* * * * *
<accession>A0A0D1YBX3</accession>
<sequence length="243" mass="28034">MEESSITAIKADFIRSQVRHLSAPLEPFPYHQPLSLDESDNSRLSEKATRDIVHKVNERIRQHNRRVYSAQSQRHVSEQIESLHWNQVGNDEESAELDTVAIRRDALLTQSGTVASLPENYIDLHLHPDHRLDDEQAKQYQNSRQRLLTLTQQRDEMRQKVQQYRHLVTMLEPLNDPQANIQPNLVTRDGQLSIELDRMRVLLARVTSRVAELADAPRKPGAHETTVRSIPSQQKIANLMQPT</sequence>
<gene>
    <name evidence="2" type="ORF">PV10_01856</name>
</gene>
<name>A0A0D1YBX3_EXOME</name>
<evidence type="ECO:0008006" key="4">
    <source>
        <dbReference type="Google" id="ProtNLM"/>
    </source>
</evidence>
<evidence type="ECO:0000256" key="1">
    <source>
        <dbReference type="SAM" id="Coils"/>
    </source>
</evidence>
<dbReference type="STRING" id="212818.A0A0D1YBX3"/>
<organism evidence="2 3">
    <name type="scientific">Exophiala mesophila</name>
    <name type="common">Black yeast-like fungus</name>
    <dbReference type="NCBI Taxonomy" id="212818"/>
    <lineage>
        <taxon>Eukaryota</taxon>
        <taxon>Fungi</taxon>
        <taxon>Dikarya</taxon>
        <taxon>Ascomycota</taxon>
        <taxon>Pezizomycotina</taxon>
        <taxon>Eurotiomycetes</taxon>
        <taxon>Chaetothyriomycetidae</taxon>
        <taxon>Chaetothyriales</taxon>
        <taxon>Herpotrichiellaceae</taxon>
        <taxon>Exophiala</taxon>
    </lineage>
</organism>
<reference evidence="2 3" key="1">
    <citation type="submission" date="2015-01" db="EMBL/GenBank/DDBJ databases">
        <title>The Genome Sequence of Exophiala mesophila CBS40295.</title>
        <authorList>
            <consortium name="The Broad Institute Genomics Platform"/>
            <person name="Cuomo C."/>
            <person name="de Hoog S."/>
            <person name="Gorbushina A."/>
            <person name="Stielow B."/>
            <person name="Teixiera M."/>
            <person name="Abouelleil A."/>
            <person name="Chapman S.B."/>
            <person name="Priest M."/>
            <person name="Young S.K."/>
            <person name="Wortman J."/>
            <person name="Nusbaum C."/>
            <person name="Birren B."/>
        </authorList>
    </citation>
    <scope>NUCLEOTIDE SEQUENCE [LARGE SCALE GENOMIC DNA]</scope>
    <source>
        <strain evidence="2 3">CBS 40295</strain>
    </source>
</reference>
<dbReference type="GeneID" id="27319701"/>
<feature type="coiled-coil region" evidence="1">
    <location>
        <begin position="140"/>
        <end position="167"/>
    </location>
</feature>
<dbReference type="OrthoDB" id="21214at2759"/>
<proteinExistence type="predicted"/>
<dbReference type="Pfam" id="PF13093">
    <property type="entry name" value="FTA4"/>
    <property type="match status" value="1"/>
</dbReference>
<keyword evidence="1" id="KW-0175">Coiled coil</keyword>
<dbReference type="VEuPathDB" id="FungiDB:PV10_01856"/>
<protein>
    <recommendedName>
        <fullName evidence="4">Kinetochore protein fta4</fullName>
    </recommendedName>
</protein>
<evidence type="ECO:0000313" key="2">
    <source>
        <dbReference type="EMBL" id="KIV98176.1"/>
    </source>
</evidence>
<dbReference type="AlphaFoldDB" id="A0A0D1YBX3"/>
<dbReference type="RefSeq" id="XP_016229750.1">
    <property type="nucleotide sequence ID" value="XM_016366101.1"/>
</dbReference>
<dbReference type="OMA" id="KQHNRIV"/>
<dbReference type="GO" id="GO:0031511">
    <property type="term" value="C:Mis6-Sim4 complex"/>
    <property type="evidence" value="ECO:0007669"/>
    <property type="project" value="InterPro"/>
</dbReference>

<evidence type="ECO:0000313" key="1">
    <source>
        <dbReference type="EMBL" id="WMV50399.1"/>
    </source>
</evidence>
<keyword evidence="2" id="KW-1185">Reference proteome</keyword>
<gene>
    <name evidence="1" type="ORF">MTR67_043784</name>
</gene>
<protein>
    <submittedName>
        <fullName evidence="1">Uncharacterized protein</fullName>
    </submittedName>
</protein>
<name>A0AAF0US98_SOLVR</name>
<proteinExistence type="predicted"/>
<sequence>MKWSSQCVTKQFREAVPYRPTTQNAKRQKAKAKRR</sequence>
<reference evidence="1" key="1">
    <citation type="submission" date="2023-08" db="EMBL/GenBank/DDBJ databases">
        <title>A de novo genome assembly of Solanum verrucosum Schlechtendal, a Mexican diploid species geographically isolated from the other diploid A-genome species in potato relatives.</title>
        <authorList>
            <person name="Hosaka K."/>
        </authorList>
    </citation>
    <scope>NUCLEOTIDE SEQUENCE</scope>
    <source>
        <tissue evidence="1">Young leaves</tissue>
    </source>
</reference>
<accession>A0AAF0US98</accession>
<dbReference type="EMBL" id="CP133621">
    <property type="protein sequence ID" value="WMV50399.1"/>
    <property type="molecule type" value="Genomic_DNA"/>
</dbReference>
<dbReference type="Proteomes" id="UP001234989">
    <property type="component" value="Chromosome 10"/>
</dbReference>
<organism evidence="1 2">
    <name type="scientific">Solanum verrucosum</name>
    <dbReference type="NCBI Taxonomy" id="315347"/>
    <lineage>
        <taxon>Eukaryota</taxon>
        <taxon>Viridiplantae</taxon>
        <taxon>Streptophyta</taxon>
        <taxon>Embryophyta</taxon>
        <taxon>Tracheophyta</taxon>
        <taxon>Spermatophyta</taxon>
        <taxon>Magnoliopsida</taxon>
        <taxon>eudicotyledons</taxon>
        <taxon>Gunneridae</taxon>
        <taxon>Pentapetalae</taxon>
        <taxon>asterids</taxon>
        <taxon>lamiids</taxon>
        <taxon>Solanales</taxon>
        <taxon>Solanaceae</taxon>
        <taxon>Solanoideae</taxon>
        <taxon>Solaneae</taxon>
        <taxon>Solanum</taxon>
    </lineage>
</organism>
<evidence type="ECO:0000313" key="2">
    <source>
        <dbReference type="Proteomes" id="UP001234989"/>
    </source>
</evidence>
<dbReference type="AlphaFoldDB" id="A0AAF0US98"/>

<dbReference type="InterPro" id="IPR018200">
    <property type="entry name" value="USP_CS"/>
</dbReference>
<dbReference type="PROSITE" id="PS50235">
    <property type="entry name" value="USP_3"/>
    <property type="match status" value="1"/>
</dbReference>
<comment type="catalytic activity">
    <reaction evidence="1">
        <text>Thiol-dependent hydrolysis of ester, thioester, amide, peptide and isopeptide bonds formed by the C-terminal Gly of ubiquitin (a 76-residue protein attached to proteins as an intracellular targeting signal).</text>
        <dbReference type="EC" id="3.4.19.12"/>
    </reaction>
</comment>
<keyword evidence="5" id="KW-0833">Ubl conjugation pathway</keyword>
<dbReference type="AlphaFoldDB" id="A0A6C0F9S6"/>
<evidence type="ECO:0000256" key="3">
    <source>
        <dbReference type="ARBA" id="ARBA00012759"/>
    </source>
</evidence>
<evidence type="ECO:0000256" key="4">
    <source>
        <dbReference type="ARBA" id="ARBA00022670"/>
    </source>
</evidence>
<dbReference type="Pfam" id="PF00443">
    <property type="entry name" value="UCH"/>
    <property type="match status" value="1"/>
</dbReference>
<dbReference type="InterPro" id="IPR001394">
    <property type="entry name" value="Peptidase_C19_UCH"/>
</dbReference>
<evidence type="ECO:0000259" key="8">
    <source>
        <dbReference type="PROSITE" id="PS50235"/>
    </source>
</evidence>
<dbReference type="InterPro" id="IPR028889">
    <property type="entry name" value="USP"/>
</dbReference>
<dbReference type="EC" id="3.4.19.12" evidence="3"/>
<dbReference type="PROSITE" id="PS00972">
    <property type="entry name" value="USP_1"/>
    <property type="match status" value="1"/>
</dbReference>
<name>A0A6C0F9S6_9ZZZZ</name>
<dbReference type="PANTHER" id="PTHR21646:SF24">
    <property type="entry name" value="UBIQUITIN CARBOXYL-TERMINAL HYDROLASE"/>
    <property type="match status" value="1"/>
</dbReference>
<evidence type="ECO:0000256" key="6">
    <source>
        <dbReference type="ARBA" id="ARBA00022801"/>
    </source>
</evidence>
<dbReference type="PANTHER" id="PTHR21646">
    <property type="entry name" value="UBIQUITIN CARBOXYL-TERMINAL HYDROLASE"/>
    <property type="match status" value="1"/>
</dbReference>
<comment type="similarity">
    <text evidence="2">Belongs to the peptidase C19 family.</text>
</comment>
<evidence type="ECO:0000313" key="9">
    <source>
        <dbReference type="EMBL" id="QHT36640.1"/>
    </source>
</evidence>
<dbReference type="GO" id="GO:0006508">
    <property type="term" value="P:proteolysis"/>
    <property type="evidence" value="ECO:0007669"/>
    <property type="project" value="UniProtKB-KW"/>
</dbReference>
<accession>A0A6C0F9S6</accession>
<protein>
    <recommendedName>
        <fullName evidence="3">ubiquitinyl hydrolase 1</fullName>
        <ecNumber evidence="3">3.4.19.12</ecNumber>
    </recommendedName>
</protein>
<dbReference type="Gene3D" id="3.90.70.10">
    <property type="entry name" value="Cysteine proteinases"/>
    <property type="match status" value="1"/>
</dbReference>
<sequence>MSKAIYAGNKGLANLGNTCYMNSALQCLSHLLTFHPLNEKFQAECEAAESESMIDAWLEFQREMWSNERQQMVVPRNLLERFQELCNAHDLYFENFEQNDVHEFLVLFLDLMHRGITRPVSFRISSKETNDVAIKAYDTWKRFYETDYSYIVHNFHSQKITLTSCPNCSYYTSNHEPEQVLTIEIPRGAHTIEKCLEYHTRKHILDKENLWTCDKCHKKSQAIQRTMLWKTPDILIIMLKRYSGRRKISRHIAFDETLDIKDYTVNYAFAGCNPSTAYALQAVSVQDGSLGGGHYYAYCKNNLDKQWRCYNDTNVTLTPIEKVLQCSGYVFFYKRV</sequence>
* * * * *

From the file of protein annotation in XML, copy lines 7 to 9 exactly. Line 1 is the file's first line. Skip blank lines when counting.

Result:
<evidence type="ECO:0008006" key="4">
    <source>
        <dbReference type="Google" id="ProtNLM"/>